The phone went off at 4:45AM. I had already been laying awake in bed for 10 minutes, wrestling with the idea of getting up and starting another day. It was day 7 of my 2 week stretch without a day off, the black stretch that the R2s have to go through once every month. I already knew what the phone call was before I picked up. Someone had bled into their brain on the neurosurgery service and had to be red-lined to the OR, they needed backup for getting set up for rounds and needed me in early. I was out the door in 10 minutes and driving over to UCLA. After setting up things for morning rounds I relieved my co-resident in the OR and flew through the surgery with the attending. The senior residents were called away for rounds, leaving me as first assist on a pretty awesome case. We cut down to skin, him on his side of the incision, me on mine. Scalp up, periosteum off, drilling down to bone with bone dust flying with the blood and irrigation in minutes. By the time we opened dura the brain was so tight it started to ooze out of our incision. We cut open the rest of the dura to relieve the pressure and started sucking down over the sick looking brain. We found the blood clot quickly, and sucked it out along with the tumor that had bled. Once we had stabilized the bleeding and removed the rest of the tumor, he took off because he had to drop off something for his son. It's a great feeling to be the primary surgeon in any case, being able to go at your own pace and doing things in what you feel is the best way of the various techniques you've been taught. I finished closing the dura, plated and screwed on the bone flap, and was closing skin by the time my senior residents popped their heads to see how things were going. They cracked a few jokes, complimented my work, and left again. It was a great way to start the day.

This is our lot it seems. There's never really ever going to be a day off. Even when you're off duty, you can be called in at any time if they're short staffed. Death respects no vacation days, and for our hospital there's about 10 neurosurgery attendings and 15 residents. The residents are split up amongst 4 different hospitals, and the attendings aren't always in town. We're always on pager in case something comes up, being woken up in the middle of the night or post-call because we may know some critical piece of history or information that wasn't passed on in the rush of morning rounds or sign out. Yea. I'm tired. Vacation is coming up though. Hopefully I'll be able to get some sleep.

Saturday, November 06, 2010

Trust No Finger Butt Thine Own

The neurologic exam is a critical part of our history and physical when we're assessing a patient. Be it for documentation purposes prior to a surgery, or determining whether or not a patient even needs surgery, the patient's neurologic status and the documentation thereof is paramount in both a medical-legal and treatment paradigm way. As such, although we would like to trust our colleagues on different services regarding their neuro exam, as a neurosurgeon we really have to perform it and document it ourselves. I mean really, what do they know about 4+ versus 4- strength or the bulbocavernosus reflex? One piece of information in particular that seems to be stressed is the digital rectal exam. I'm not sure how many times you need to have had your finger up ...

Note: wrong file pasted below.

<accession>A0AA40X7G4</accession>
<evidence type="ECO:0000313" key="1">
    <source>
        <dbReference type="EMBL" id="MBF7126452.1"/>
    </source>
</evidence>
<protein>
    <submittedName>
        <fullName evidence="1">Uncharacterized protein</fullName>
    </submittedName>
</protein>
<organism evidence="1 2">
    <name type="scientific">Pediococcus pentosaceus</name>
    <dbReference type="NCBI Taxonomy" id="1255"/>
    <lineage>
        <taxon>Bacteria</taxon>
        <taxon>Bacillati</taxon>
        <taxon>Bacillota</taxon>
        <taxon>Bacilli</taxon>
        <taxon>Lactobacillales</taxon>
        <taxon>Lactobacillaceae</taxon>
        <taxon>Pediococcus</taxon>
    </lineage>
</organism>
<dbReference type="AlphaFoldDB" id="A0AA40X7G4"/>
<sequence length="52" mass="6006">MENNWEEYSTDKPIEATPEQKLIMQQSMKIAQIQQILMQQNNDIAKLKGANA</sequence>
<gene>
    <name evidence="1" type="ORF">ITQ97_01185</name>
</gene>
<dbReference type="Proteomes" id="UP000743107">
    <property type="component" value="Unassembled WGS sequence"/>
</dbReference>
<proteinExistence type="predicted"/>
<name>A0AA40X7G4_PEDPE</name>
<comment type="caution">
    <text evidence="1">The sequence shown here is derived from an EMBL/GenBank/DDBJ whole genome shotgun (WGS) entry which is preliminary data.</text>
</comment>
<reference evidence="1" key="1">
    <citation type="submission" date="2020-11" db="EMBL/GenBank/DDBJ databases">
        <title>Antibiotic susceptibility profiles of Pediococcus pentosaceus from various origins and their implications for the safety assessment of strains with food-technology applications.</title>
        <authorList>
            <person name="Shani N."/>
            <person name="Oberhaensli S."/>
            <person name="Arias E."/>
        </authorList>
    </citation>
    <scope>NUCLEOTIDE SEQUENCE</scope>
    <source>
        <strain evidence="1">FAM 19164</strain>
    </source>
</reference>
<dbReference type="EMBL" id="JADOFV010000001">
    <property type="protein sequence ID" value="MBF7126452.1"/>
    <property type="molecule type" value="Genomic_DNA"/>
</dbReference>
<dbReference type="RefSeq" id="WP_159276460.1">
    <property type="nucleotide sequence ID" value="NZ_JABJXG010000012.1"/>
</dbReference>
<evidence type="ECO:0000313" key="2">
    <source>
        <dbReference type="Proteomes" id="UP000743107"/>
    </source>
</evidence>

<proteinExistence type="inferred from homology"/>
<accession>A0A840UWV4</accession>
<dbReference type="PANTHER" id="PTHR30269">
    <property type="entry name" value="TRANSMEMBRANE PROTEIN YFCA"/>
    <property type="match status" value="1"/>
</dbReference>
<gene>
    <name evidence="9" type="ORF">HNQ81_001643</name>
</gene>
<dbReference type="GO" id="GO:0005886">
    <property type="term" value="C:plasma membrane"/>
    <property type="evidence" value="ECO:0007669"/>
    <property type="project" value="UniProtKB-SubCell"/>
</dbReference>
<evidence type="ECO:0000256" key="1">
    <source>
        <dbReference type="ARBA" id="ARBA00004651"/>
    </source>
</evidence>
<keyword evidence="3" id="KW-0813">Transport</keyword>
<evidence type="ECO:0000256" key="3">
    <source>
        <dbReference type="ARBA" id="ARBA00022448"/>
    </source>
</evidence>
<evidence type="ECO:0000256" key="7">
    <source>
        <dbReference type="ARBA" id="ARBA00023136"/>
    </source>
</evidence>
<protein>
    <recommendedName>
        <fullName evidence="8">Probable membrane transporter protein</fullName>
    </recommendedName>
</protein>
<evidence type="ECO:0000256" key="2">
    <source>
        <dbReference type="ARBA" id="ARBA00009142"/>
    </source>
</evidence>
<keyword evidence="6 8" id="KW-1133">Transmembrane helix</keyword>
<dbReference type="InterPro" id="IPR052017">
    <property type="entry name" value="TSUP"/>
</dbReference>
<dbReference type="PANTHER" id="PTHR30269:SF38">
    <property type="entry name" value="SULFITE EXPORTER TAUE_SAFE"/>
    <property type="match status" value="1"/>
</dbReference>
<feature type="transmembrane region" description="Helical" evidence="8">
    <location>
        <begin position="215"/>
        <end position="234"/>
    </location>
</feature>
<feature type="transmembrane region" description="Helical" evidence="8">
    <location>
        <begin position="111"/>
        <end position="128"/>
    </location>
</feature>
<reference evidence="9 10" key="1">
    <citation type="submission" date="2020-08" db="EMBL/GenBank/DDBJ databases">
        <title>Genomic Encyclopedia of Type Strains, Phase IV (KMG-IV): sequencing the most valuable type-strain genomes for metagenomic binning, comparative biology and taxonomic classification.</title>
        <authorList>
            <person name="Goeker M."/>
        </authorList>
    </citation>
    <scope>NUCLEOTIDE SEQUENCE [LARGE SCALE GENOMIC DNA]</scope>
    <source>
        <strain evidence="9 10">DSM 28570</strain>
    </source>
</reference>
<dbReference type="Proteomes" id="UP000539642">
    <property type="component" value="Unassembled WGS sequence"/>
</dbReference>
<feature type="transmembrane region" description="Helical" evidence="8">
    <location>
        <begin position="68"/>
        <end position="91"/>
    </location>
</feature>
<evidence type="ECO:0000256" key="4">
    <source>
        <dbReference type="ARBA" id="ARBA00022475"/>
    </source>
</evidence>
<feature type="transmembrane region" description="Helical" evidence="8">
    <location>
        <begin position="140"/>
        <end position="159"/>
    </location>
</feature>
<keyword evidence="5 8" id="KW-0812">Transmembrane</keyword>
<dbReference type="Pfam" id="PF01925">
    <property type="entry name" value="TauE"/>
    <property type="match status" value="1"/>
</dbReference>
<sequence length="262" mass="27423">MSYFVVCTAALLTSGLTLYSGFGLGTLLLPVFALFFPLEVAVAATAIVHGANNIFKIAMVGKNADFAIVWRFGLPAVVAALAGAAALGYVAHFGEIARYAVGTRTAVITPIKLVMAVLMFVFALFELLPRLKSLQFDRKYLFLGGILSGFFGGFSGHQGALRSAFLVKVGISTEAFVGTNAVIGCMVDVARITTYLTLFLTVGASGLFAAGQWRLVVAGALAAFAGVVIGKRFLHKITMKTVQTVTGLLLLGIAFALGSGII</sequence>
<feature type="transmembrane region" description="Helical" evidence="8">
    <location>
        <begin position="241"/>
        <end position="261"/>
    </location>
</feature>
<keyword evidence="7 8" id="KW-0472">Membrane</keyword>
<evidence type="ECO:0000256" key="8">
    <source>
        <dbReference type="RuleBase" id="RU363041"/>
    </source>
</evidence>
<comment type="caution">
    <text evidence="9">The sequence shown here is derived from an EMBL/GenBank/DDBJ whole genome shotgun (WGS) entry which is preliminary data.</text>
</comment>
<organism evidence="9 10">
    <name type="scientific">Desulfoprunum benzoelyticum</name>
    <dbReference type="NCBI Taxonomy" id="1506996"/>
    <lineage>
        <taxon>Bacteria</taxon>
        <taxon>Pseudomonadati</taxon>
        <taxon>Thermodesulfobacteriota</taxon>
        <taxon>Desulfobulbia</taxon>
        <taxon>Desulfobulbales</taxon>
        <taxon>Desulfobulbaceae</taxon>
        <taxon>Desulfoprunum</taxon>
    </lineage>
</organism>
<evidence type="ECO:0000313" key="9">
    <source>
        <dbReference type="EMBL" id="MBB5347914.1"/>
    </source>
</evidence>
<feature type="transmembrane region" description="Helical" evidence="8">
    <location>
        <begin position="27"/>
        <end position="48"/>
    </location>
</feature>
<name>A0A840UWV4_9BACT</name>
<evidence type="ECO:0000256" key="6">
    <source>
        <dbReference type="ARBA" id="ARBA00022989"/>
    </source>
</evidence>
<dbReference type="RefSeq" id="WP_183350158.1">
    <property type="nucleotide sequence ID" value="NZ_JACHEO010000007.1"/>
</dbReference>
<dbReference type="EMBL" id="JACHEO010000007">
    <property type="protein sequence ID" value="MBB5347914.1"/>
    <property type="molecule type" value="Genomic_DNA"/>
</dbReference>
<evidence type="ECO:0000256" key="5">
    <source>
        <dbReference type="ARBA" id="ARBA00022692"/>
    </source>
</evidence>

Nevermind.

In any case, I was called recently to assess a patient with fecal incontinence. Per report there was no rectal tone. Getting a little bit of history made me suspicious that that wasn't entirely true. The guy was in pain, he didn't need another finger up his rear, and surely not right before dinner. But I had to be sure. And sure enough, there was tone. I really really really felt bad for the guy. When you're a patient you've got to wonder, "OK these docs REALLY got to talk to each other so they can COMMUNICATE what's going on up there." You don't get a CT scan everytime a different team wants to look at an image. They should make a portable rectal tone manometer so we'd only have to do it once and it can be objectively documented. But until then, as evidenced today, you can't trust the finger of anyone else's but your own.

Monday, November 01, 2010

One Third Done

We hit our 4 month mark today. It feels like I've been doing this job for a year. And if you calculate it, and of course we're duty hour compliant, but it turns out roughly to be 1440 hours that we've worked up to now in R2 year alone. An average 40hr a week job will work 1920 hours in a year. By the end of this month we'll have put in enough hours to bill for a year's labor, but sadly only have made $8.30 an hour. It's funny how the ACGME is all up in arms about us being sleep deprived and overworked, but never once filed complaints about us being underpaid.

That grievance being said, it's been a pretty smooth 4 months to date. Those still curious as to whether or not I'm still the "nice guy" who started this year, I would say yes. There have been times that I've wanted to tell someone they were being idiotic or yell at them for mismanaging a patient, but I'm sure I've been on the other side of mismanagement multiple times throughout my short career so far, and will be many times again in the future (hopefully only regarding non-neurosurgical issues). Everyone's only trying to do their job the best they can. But don't worry, the day I meet a doctor who shouldn't be a doctor because it's dangerous for patients, or are just blatantly negligent and irresponsible, I'll lay into them like there's no tomorrow.

One third done, 40 overnight calls completed, 73 overnight calls to go.

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About Me

I'm a quixotic idealist that's readjusting to the reality of the world around him. An aesthetic at heart, willing to not shower a week at a time to go camping, exploring, hiking, etc. I love food, poker, and anything that can be turned into a competition.